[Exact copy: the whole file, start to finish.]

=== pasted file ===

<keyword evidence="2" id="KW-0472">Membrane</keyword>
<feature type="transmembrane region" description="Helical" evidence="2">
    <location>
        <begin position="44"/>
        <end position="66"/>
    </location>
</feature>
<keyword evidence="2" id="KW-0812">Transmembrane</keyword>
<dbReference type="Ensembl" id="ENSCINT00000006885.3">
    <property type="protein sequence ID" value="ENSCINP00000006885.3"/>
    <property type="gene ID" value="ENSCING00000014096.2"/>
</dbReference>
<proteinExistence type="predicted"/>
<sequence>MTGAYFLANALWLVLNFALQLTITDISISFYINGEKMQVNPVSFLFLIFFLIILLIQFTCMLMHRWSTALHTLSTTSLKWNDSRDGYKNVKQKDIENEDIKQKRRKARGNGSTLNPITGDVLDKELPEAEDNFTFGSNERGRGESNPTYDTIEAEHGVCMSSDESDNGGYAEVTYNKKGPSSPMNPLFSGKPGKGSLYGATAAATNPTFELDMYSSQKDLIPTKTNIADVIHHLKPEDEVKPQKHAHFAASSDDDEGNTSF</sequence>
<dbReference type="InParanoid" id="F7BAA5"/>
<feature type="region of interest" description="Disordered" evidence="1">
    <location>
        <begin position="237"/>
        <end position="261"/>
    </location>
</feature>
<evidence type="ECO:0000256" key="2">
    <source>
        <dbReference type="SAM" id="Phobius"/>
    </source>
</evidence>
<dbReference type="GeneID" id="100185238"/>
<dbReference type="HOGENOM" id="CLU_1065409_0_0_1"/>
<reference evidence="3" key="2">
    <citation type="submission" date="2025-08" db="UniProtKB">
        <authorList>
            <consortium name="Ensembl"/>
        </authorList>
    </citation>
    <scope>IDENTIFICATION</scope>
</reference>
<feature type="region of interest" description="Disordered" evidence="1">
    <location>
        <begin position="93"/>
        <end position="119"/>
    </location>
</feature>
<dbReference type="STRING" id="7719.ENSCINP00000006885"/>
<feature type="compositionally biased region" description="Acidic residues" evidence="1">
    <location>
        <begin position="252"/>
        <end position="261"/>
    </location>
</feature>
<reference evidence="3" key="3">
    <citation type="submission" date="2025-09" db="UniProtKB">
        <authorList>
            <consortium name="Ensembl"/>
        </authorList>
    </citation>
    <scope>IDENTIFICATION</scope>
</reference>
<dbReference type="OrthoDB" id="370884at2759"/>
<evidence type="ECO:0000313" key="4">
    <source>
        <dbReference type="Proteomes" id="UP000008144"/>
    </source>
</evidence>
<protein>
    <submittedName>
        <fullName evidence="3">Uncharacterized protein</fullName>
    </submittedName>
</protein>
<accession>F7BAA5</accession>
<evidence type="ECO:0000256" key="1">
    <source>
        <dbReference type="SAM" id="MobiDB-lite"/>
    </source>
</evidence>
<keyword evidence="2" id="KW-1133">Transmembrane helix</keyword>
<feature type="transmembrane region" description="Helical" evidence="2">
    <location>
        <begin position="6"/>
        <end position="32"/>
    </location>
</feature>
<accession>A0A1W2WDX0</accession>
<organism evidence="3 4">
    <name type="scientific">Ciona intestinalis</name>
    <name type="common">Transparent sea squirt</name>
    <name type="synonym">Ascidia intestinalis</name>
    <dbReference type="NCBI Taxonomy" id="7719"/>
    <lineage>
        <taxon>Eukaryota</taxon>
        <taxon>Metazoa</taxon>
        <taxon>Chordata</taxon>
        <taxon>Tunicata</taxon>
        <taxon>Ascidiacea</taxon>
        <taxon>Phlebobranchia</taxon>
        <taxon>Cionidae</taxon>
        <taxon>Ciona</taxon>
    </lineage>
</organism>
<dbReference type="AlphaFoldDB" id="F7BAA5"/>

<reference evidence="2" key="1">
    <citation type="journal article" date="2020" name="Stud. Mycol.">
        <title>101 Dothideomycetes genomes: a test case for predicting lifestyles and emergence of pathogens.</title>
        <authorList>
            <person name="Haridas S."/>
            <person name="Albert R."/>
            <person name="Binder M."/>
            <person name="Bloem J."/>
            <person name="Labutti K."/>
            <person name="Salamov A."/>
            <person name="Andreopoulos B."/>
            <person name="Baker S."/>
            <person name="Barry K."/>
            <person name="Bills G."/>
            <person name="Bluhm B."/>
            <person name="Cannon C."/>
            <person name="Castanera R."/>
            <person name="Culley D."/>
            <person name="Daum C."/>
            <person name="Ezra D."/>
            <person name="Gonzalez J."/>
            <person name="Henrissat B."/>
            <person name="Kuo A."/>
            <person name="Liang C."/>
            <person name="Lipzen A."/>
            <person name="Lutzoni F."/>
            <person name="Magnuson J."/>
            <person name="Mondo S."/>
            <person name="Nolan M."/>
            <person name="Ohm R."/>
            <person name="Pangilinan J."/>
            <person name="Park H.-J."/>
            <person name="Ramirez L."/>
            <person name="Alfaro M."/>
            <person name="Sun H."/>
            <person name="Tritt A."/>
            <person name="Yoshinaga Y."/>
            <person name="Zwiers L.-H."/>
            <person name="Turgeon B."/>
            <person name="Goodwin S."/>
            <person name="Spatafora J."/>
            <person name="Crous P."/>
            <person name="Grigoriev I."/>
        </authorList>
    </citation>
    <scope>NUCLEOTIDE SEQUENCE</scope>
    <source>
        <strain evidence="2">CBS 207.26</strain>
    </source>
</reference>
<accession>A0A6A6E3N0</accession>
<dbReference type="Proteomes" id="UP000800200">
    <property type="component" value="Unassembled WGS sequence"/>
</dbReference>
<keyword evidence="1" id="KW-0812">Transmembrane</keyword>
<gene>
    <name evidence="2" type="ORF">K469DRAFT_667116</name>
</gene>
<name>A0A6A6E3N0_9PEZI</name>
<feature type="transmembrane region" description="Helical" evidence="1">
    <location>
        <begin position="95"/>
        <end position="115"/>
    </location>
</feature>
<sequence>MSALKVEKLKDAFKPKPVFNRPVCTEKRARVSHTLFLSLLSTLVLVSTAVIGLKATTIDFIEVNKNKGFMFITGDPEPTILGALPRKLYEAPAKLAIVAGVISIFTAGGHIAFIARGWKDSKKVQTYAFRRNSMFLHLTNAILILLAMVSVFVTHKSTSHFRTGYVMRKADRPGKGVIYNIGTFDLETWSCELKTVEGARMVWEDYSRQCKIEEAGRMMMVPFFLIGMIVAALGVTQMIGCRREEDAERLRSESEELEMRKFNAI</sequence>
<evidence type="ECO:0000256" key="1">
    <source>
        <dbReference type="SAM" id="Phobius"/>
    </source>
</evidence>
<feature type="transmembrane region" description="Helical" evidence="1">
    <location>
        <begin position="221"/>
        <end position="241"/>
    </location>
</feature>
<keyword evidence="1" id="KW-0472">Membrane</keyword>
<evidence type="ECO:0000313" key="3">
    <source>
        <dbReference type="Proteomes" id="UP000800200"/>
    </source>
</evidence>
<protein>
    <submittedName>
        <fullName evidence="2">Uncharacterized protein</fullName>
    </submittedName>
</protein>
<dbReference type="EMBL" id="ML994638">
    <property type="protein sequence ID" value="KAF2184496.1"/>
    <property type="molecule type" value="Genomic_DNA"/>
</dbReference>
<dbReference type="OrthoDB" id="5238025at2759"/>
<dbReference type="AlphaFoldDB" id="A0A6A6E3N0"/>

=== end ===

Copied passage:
<keyword evidence="2" id="KW-0472">Membrane</keyword>
<feature type="transmembrane region" description="Helical" evidence="2">
    <location>
        <begin position="44"/>
        <end position="66"/>
    </location>
</feature>
<keyword evidence="2" id="KW-0812">Transmembrane</keyword>
<dbReference type="Ensembl" id="ENSCINT00000006885.3">
    <property type="protein sequence ID" value="ENSCINP00000006885.3"/>
    <property type="gene ID" value="ENSCING00000014096.2"/>
</dbReference>
<proteinExistence type="predicted"/>
<sequence>MTGAYFLANALWLVLNFALQLTITDISISFYINGEKMQVNPVSFLFLIFFLIILLIQFTCMLMHRWSTALHTLSTTSLKWNDSRDGYKNVKQKDIENEDIKQKRRKARGNGSTLNPITGDVLDKELPEAEDNFTFGSNERGRGESNPTYDTIEAEHGVCMSSDESDNGGYAEVTYNKKGPSSPMNPLFSGKPGKGSLYGATAAATNPTFELDMYSSQKDLIPTKTNIADVIHHLKPEDEVKPQKHAHFAASSDDDEGNTSF</sequence>
<dbReference type="InParanoid" id="F7BAA5"/>
<feature type="region of interest" description="Disordered" evidence="1">
    <location>
        <begin position="237"/>
        <end position="261"/>
    </location>
</feature>
<evidence type="ECO:0000256" key="2">
    <source>
        <dbReference type="SAM" id="Phobius"/>
    </source>
</evidence>
<dbReference type="GeneID" id="100185238"/>
<dbReference type="HOGENOM" id="CLU_1065409_0_0_1"/>
<reference evidence="3" key="2">
    <citation type="submission" date="2025-08" db="UniProtKB">
        <authorList>
            <consortium name="Ensembl"/>
        </authorList>
    </citation>
    <scope>IDENTIFICATION</scope>
</reference>
<feature type="region of interest" description="Disordered" evidence="1">
    <location>
        <begin position="93"/>
        <end position="119"/>
    </location>
</feature>
<dbReference type="STRING" id="7719.ENSCINP00000006885"/>
<feature type="compositionally biased region" description="Acidic residues" evidence="1">
    <location>
        <begin position="252"/>
        <end position="261"/>
    </location>
</feature>
<reference evidence="3" key="3">
    <citation type="submission" date="2025-09" db="UniProtKB">
        <authorList>
            <consortium name="Ensembl"/>
        </authorList>
    </citation>
    <scope>IDENTIFICATION</scope>
</reference>
<dbReference type="OrthoDB" id="370884at2759"/>
<evidence type="ECO:0000313" key="4">
    <source>
        <dbReference type="Proteomes" id="UP000008144"/>
    </source>
</evidence>
<protein>
    <submittedName>
        <fullName evidence="3">Uncharacterized protein</fullName>
    </submittedName>
</protein>
<accession>F7BAA5</accession>
<evidence type="ECO:0000256" key="1">
    <source>
        <dbReference type="SAM" id="MobiDB-lite"/>
    </source>
</evidence>
<keyword evidence="2" id="KW-1133">Transmembrane helix</keyword>
<feature type="transmembrane region" description="Helical" evidence="2">
    <location>
        <begin position="6"/>
        <end position="32"/>
    </location>
</feature>
<accession>A0A1W2WDX0</accession>
<organism evidence="3 4">
    <name type="scientific">Ciona intestinalis</name>
    <name type="common">Transparent sea squirt</name>
    <name type="synonym">Ascidia intestinalis</name>
    <dbReference type="NCBI Taxonomy" id="7719"/>
    <lineage>
        <taxon>Eukaryota</taxon>
        <taxon>Metazoa</taxon>
        <taxon>Chordata</taxon>
        <taxon>Tunicata</taxon>
        <taxon>Ascidiacea</taxon>
        <taxon>Phlebobranchia</taxon>
        <taxon>Cionidae</taxon>
        <taxon>Ciona</taxon>
    </lineage>
</organism>
<dbReference type="AlphaFoldDB" id="F7BAA5"/>

<reference evidence="2" key="1">
    <citation type="journal article" date="2020" name="Stud. Mycol.">
        <title>101 Dothideomycetes genomes: a test case for predicting lifestyles and emergence of pathogens.</title>
        <authorList>
            <person name="Haridas S."/>
            <person name="Albert R."/>
            <person name="Binder M."/>
            <person name="Bloem J."/>
            <person name="Labutti K."/>
            <person name="Salamov A."/>
            <person name="Andreopoulos B."/>
            <person name="Baker S."/>
            <person name="Barry K."/>
            <person name="Bills G."/>
            <person name="Bluhm B."/>
            <person name="Cannon C."/>
            <person name="Castanera R."/>
            <person name="Culley D."/>
            <person name="Daum C."/>
            <person name="Ezra D."/>
            <person name="Gonzalez J."/>
            <person name="Henrissat B."/>
            <person name="Kuo A."/>
            <person name="Liang C."/>
            <person name="Lipzen A."/>
            <person name="Lutzoni F."/>
            <person name="Magnuson J."/>
            <person name="Mondo S."/>
            <person name="Nolan M."/>
            <person name="Ohm R."/>
            <person name="Pangilinan J."/>
            <person name="Park H.-J."/>
            <person name="Ramirez L."/>
            <person name="Alfaro M."/>
            <person name="Sun H."/>
            <person name="Tritt A."/>
            <person name="Yoshinaga Y."/>
            <person name="Zwiers L.-H."/>
            <person name="Turgeon B."/>
            <person name="Goodwin S."/>
            <person name="Spatafora J."/>
            <person name="Crous P."/>
            <person name="Grigoriev I."/>
        </authorList>
    </citation>
    <scope>NUCLEOTIDE SEQUENCE</scope>
    <source>
        <strain evidence="2">CBS 207.26</strain>
    </source>
</reference>
<accession>A0A6A6E3N0</accession>
<dbReference type="Proteomes" id="UP000800200">
    <property type="component" value="Unassembled WGS sequence"/>
</dbReference>
<keyword evidence="1" id="KW-0812">Transmembrane</keyword>
<gene>
    <name evidence="2" type="ORF">K469DRAFT_667116</name>
</gene>
<name>A0A6A6E3N0_9PEZI</name>
<feature type="transmembrane region" description="Helical" evidence="1">
    <location>
        <begin position="95"/>
        <end position="115"/>
    </location>
</feature>
<sequence>MSALKVEKLKDAFKPKPVFNRPVCTEKRARVSHTLFLSLLSTLVLVSTAVIGLKATTIDFIEVNKNKGFMFITGDPEPTILGALPRKLYEAPAKLAIVAGVISIFTAGGHIAFIARGWKDSKKVQTYAFRRNSMFLHLTNAILILLAMVSVFVTHKSTSHFRTGYVMRKADRPGKGVIYNIGTFDLETWSCELKTVEGARMVWEDYSRQCKIEEAGRMMMVPFFLIGMIVAALGVTQMIGCRREEDAERLRSESEELEMRKFNAI</sequence>
<evidence type="ECO:0000256" key="1">
    <source>
        <dbReference type="SAM" id="Phobius"/>
    </source>
</evidence>
<feature type="transmembrane region" description="Helical" evidence="1">
    <location>
        <begin position="221"/>
        <end position="241"/>
    </location>
</feature>
<keyword evidence="1" id="KW-0472">Membrane</keyword>
<evidence type="ECO:0000313" key="3">
    <source>
        <dbReference type="Proteomes" id="UP000800200"/>
    </source>
</evidence>
<protein>
    <submittedName>
        <fullName evidence="2">Uncharacterized protein</fullName>
    </submittedName>
</protein>
<dbReference type="EMBL" id="ML994638">
    <property type="protein sequence ID" value="KAF2184496.1"/>
    <property type="molecule type" value="Genomic_DNA"/>
</dbReference>
<dbReference type="OrthoDB" id="5238025at2759"/>
<dbReference type="AlphaFoldDB" id="A0A6A6E3N0"/>